AudioCulture writer Alan Perrott reveals his “highly subjective and personal” top 10 moments in New Zealand funk.
First sighting of Mark Williams on the telly
Mark Williams ‘Yesterday Was Just the Beginning of my Life’, 1975
Sitting on the floor, watching telly in the lounge at Nana and Pop’s place, when on comes Mark Williams singing ‘Yesterday Was Just the Beginning of my Life’. He’s all satin trousers, unbuttoned shirt, afro, eyeliner and what on earth is he doing with his bum? There’s a pregnant silence behind me then dear old Pop blurts the time-honoured line: “Is it a boy or a girl?” Possibly the only time I ever heard him comment on music. Now, I may have been in short pants and a football nerd, but I knew such disapproval meant he was cool. Just a pity I danced like a … well, I just didn’t dance.
Nathan Haines at Leigh Sawmill
Nathan Haines feat Vanessa Freeman ‘Tell Me What You’re Feeling’, 2009
For my money this was Nathan Haines at the height of his powers. I think it was 2010 with a funkmonster of a band featuring Vanessa Freeman, Mike Patto, Miguel Fuentes et al. Just jawdropping, sophisticated, bust-a-move grooves all night long. For whatever reason, I still don’t think he gets his dues. But the man is a musical treasure and I hope some heights remain to be scaled.
Launch of Heed the Call LP
The Totals ‘Total Man’, 1980
This was just special. It was at the Golden Dawn, nothing major was planned, just me and John Baker playing the [Heed the Call] album from start to finish along with a few tracks that had come close to the cut. What lifted everything was having some of the musicians who’d recorded those great tracks there with their families – many had never seen dad or whoever play and had no idea of their history. Playing The Totals’ ‘Total Man’ as they sang along and their families beamed … we were proud as punch for them.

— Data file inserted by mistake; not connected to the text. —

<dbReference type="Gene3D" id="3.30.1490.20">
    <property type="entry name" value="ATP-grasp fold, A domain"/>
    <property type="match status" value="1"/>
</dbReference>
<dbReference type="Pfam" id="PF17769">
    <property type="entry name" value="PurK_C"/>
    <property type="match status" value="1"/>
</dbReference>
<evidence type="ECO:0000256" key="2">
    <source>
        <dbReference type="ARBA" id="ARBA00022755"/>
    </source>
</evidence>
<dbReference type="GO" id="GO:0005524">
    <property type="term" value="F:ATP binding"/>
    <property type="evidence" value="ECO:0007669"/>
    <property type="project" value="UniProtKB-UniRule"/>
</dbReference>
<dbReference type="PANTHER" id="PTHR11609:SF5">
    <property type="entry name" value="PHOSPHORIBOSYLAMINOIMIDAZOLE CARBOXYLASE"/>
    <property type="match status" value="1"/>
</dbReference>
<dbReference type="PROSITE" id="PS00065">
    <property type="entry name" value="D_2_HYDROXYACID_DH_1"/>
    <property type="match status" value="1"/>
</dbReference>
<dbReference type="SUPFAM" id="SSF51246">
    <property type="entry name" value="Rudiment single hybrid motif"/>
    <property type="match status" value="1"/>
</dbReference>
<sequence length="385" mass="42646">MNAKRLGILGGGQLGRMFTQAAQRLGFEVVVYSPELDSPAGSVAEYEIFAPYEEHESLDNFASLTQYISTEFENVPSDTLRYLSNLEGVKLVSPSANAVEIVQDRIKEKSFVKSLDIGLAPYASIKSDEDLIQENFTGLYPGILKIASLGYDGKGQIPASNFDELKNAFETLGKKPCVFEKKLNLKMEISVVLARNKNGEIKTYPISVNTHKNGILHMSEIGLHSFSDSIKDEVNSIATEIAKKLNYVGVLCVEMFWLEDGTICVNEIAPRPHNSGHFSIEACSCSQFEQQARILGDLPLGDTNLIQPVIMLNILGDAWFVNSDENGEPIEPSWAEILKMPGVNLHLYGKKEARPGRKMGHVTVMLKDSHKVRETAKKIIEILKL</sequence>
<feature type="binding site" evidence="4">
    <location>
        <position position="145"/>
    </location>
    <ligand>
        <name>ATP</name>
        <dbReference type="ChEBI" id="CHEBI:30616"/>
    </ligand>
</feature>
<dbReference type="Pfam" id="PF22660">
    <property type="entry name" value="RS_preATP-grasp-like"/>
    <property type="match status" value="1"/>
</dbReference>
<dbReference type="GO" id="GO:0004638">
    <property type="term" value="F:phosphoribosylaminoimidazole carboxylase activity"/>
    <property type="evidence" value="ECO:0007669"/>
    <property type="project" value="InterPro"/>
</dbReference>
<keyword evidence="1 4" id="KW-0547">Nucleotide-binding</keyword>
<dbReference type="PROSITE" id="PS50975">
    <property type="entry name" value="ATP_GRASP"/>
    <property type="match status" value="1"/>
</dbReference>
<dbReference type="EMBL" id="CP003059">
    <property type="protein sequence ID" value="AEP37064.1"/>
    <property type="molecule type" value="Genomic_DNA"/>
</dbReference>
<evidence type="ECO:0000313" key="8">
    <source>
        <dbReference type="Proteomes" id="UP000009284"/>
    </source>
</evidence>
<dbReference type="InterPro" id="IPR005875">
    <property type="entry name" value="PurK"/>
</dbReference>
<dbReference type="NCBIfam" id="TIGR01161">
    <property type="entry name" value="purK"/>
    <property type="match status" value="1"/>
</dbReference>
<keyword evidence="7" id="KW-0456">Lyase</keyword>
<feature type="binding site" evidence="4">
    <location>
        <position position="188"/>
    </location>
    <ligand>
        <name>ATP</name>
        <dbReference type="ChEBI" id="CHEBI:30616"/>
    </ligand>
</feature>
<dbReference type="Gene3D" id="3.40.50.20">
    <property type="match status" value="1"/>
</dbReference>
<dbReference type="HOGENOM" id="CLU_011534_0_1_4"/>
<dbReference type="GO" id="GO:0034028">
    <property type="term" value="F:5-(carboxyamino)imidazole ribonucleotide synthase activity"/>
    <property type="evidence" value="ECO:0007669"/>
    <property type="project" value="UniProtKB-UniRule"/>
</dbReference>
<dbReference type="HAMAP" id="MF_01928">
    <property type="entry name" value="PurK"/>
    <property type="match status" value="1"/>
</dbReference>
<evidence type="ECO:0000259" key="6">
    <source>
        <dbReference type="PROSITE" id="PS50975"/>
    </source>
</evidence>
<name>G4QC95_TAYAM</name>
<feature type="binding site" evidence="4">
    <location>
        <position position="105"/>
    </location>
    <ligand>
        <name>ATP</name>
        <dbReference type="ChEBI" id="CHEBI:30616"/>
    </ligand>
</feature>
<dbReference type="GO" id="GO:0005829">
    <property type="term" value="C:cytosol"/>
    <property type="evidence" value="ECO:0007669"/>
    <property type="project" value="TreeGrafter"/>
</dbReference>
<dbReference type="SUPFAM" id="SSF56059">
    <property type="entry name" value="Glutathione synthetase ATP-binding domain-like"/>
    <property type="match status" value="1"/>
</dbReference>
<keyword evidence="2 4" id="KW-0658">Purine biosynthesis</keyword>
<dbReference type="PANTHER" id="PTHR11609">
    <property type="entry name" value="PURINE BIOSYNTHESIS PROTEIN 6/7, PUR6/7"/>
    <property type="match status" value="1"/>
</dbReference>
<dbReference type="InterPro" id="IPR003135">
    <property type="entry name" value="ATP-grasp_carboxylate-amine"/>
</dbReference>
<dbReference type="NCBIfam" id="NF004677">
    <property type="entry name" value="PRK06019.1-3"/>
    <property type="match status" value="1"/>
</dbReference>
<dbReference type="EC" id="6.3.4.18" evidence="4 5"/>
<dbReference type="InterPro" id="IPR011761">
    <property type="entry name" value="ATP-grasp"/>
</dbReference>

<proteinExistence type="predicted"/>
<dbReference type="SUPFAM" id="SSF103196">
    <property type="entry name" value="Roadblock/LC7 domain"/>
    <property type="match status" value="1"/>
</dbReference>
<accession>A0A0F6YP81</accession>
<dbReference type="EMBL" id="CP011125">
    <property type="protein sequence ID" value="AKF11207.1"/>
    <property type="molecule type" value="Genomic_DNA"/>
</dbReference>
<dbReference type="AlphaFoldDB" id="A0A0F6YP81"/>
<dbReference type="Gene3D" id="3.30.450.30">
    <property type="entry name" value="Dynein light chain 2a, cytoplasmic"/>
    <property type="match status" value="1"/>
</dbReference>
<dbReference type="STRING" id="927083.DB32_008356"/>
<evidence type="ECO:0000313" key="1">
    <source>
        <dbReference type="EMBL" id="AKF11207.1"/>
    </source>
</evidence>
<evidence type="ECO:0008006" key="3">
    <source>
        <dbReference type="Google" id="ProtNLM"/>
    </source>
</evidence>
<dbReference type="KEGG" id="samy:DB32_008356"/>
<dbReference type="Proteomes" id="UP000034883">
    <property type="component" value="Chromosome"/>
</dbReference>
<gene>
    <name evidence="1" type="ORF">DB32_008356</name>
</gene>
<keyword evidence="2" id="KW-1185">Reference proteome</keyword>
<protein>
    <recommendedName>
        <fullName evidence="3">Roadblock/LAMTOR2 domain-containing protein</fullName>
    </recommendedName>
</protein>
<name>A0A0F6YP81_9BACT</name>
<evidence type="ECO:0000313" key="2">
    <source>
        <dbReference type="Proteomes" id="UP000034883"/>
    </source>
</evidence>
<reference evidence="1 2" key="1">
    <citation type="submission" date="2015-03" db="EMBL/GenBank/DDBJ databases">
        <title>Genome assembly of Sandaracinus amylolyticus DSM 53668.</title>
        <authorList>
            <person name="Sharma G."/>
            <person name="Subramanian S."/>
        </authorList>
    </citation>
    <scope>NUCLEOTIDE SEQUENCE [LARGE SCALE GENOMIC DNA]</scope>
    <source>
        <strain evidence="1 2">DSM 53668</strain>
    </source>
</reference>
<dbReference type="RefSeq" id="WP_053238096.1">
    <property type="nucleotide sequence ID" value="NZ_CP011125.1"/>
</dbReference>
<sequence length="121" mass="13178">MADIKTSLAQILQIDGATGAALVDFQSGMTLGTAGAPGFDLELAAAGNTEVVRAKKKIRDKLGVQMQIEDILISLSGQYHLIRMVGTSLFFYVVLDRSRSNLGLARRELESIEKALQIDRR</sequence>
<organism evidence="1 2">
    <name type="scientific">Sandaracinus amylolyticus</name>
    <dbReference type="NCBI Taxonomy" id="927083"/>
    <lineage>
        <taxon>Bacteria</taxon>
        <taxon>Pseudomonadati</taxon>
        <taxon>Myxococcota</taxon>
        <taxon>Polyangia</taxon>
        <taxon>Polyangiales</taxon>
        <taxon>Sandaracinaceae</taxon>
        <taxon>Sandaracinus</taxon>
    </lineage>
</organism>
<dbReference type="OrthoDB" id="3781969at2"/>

Supergroove at the Powerstation
Supergroove ‘Only the Rain’, 1994
Now I wasn’t a great Supergroove fan and turned up more out of curiosity than anything else, but the bedlam inside that place was something to behold. It was one of those right place, right time moments and the joy was contagious, the sweat was flowing, Che Fu’s star quality was unavoidable. I don’t think I’ve ever heard a Powerstation crowd more off its head. I didn’t need to see them again.
Collision ‘You Can Dance’, 1977
It had been an absolute privilege to speak with so many Heed the Call artists while researching the liner notes, but the chance to sit down and talk to Ali and Hirra Morgan (and whānau) from Collision before their appearance at The Others Way was special. Such lovely blokes, if somewhat puzzled by their eminence among New Zealand vinyl collectors – they don’t even own copies of their album or turntables to play them on. Their reaction to being handed copies of the compilation was humbling.
Open Souls at Madame Jo-Jo’s
Opensouls ‘Turn It Up’, 2006